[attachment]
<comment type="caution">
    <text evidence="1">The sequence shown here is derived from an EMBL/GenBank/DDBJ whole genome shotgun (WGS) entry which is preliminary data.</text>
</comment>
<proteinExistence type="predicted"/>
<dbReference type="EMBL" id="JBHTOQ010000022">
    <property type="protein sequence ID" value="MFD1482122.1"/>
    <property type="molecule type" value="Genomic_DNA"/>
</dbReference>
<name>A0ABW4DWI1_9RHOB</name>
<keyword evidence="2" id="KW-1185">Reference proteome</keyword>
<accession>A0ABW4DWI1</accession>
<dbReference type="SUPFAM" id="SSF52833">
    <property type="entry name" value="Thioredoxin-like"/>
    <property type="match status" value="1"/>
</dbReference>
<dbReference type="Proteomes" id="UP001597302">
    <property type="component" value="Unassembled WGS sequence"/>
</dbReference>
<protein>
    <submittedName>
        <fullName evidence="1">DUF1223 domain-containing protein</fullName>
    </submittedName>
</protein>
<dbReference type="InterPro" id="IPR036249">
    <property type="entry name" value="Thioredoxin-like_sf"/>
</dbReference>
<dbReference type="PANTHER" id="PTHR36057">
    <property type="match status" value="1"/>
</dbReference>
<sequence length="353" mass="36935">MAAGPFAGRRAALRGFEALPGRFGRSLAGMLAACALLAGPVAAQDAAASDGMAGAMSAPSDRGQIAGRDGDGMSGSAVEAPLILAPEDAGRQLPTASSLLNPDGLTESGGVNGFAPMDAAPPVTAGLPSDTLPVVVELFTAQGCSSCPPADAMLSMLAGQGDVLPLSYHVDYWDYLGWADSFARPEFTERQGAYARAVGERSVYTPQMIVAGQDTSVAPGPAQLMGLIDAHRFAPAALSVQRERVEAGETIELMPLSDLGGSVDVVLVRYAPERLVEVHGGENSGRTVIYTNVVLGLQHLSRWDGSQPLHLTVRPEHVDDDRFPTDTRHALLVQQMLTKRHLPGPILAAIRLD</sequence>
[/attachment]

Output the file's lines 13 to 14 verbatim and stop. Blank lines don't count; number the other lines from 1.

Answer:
    <property type="entry name" value="Thioredoxin-like"/>
    <property type="match status" value="1"/>